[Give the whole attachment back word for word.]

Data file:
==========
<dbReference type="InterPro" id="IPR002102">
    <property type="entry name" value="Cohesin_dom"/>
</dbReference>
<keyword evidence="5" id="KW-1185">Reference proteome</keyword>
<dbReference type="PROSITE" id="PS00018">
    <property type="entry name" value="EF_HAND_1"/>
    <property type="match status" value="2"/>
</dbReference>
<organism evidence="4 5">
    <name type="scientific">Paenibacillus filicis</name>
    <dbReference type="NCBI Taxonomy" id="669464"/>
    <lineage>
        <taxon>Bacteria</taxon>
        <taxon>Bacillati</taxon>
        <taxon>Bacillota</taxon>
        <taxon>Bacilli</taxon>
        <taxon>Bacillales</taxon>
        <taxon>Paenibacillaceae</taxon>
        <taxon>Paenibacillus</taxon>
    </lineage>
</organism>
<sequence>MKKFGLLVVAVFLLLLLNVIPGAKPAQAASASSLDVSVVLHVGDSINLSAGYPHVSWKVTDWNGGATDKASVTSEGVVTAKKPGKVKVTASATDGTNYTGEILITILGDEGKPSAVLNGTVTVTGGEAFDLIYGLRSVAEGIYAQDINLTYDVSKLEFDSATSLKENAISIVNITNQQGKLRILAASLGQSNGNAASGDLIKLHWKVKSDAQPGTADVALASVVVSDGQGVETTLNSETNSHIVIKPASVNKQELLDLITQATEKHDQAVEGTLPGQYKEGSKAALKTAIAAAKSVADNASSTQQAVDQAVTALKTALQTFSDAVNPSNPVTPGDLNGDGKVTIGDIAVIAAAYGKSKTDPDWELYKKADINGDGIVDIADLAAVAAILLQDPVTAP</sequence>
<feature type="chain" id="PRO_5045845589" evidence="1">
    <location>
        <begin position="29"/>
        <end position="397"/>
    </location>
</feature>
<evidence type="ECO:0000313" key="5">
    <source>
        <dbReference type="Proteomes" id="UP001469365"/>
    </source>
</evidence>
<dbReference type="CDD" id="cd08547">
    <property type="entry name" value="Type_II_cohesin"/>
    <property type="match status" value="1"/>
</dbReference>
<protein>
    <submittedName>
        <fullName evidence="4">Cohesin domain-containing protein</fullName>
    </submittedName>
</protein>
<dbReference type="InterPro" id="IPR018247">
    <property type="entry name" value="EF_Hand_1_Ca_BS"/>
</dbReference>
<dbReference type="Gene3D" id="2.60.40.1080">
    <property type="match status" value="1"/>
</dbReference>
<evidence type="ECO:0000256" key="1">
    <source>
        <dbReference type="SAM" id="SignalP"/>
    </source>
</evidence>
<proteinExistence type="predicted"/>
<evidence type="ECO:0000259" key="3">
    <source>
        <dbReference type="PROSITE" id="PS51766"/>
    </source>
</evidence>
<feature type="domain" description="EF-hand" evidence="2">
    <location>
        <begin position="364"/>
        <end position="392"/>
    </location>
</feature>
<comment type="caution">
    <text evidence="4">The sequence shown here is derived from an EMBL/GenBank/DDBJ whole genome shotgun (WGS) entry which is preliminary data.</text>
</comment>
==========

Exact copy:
<dbReference type="InterPro" id="IPR002102">
    <property type="entry name" value="Cohesin_dom"/>
</dbReference>
<keyword evidence="5" id="KW-1185">Reference proteome</keyword>
<dbReference type="PROSITE" id="PS00018">
    <property type="entry name" value="EF_HAND_1"/>
    <property type="match status" value="2"/>
</dbReference>
<organism evidence="4 5">
    <name type="scientific">Paenibacillus filicis</name>
    <dbReference type="NCBI Taxonomy" id="669464"/>
    <lineage>
        <taxon>Bacteria</taxon>
        <taxon>Bacillati</taxon>
        <taxon>Bacillota</taxon>
        <taxon>Bacilli</taxon>
        <taxon>Bacillales</taxon>
        <taxon>Paenibacillaceae</taxon>
        <taxon>Paenibacillus</taxon>
    </lineage>
</organism>
<sequence>MKKFGLLVVAVFLLLLLNVIPGAKPAQAASASSLDVSVVLHVGDSINLSAGYPHVSWKVTDWNGGATDKASVTSEGVVTAKKPGKVKVTASATDGTNYTGEILITILGDEGKPSAVLNGTVTVTGGEAFDLIYGLRSVAEGIYAQDINLTYDVSKLEFDSATSLKENAISIVNITNQQGKLRILAASLGQSNGNAASGDLIKLHWKVKSDAQPGTADVALASVVVSDGQGVETTLNSETNSHIVIKPASVNKQELLDLITQATEKHDQAVEGTLPGQYKEGSKAALKTAIAAAKSVADNASSTQQAVDQAVTALKTALQTFSDAVNPSNPVTPGDLNGDGKVTIGDIAVIAAAYGKSKTDPDWELYKKADINGDGIVDIADLAAVAAILLQDPVTAP</sequence>
<feature type="chain" id="PRO_5045845589" evidence="1">
    <location>
        <begin position="29"/>
        <end position="397"/>
    </location>
</feature>
<evidence type="ECO:0000313" key="5">
    <source>
        <dbReference type="Proteomes" id="UP001469365"/>
    </source>
</evidence>
<dbReference type="CDD" id="cd08547">
    <property type="entry name" value="Type_II_cohesin"/>
    <property type="match status" value="1"/>
</dbReference>
<protein>
    <submittedName>
        <fullName evidence="4">Cohesin domain-containing protein</fullName>
    </submittedName>
</protein>
<dbReference type="InterPro" id="IPR018247">
    <property type="entry name" value="EF_Hand_1_Ca_BS"/>
</dbReference>
<dbReference type="Gene3D" id="2.60.40.1080">
    <property type="match status" value="1"/>
</dbReference>
<evidence type="ECO:0000256" key="1">
    <source>
        <dbReference type="SAM" id="SignalP"/>
    </source>
</evidence>
<proteinExistence type="predicted"/>
<evidence type="ECO:0000259" key="3">
    <source>
        <dbReference type="PROSITE" id="PS51766"/>
    </source>
</evidence>
<feature type="domain" description="EF-hand" evidence="2">
    <location>
        <begin position="364"/>
        <end position="392"/>
    </location>
</feature>
<comment type="caution">
    <text evidence="4">The sequence shown here is derived from an EMBL/GenBank/DDBJ whole genome shotgun (WGS) entry which is preliminary data.</text>
</comment>